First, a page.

Community Foundations (CF) are great resources for animal welfare organizations. The key to them becoming a resource for your organization is building a relationship with a key staff person who can be your champion and guide through the different philanthropic options your local CF provides.
Building a relationship with Community Foundations can be less intimidating than with other foundations because CFs, even if very small, are professionally staffed, and are tasked with the mission of improving their community. It is important for them to know about your organization and your work, as you are also working hard to improve your community. Most CFs have program officers/philanthropic advisors who work with both donors and local nonprofits. Search the CF website to identify the best person to talk to (if you aren’t sure just call the main line and ask). Call or email them and introduce yourself and ask for an in-person meeting to talk about your work, your funding needs, and potential partnerships. After you meet with them, always send a thank you email, and continue to build a relationship over time by sending them occasional updates—newsletters, annual reports, invitations to events, or invite them to tour your facility.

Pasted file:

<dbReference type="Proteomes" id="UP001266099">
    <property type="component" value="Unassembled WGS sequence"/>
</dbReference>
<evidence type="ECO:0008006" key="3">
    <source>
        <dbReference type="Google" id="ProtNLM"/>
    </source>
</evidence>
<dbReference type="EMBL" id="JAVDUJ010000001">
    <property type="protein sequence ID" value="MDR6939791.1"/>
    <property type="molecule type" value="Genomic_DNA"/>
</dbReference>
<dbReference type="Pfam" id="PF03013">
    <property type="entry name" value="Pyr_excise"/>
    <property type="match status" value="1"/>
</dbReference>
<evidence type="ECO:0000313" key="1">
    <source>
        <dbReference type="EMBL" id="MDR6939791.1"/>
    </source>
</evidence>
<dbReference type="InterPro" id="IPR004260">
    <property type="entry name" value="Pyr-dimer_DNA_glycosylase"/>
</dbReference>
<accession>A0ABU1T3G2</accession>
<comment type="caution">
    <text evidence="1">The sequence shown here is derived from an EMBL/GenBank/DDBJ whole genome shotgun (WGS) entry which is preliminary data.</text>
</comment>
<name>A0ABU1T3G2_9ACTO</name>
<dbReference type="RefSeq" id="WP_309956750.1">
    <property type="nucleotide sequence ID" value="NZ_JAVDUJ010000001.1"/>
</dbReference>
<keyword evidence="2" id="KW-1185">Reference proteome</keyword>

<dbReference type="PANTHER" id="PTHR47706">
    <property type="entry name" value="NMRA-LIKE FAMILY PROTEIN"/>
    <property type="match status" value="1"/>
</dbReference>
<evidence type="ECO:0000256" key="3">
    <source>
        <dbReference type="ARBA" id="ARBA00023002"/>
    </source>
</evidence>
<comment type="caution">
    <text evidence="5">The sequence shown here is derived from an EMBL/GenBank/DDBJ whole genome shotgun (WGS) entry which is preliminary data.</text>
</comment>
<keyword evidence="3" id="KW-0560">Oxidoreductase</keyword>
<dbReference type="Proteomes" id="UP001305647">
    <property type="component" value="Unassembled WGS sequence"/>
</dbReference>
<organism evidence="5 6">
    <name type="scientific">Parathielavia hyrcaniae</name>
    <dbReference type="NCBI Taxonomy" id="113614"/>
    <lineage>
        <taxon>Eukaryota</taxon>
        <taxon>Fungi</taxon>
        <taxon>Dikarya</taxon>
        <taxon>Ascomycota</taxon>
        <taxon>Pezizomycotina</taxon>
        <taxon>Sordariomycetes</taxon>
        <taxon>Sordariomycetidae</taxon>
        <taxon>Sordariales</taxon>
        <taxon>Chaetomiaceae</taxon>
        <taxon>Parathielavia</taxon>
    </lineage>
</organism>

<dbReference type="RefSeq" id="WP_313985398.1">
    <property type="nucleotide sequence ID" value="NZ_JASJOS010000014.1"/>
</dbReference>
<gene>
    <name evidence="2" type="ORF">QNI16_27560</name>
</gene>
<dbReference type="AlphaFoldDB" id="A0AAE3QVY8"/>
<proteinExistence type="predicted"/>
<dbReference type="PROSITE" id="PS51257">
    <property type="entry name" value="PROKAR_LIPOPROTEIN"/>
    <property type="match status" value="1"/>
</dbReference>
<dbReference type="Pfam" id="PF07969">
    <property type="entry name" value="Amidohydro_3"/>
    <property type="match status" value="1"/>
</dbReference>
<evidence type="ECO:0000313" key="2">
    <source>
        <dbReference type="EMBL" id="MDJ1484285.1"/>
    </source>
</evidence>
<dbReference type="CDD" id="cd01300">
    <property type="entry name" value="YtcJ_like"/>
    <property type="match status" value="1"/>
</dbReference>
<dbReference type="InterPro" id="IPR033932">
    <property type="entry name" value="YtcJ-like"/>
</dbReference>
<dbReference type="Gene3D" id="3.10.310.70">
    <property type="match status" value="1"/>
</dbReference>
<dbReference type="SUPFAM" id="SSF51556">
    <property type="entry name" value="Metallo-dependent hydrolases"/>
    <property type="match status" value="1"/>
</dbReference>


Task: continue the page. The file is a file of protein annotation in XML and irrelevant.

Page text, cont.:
In terms of funding, CFs tend to disburse funds in two ways—through Donor Advised Funds and through discretionary grant programs.
Donor Advised Funds are like “mini foundations” that individuals can set up with their local CF. A program officer or philanthropic advisor manages the fund, vets charities, sends out the donations, and serves as the liaison between the donor and the charity. If you want to make sure that donors know about your organization, make sure the philanthropic advisors know about your organization.
Discretionary grant programs at CFs are usually like the typical grants process at any foundation. The CF decides its areas of interest and then establishes a grant seeking process with an application and deadlines. This is usually only open to local organizations. If they have animal welfare as an area of interest you should definitely be working with them to apply for funding. Call the program officer and ask what kind of animal welfare programs they like to fund—spay/neuter over foster programs, for example—what their average grant size is and any other pertinent information to help you develop a competitive application.
Even if they don’t have animal welfare as a stated interest, call them and talk to them and see if any of your programs and services could qualify. Get creative and think about the ways your work helps people if they don’t typically award grants to animal welfare organizations. Increased adoptions lead to healthy people, especially seniors and children; low-cost spay/neuter or pet food pantries help underserved communities or low-income households.
Other Opportunities. Often, community foundations have Match Days or Big Gives, where the CF helps local nonprofits raise funds either for a special day or for a specific campaign. To be eligible, nonprofits usually just need to register with the CF. Participating in these types of opportunities are great ways to show your local CF that you are engaged and enthusiastic about the ways they are helping their community.
Bottom line: every CF is different and handles their philanthropy in a way that is tailored for the community. The most important thing to do is get to know the staff and the ways your organization can help the CF fulfill their mission.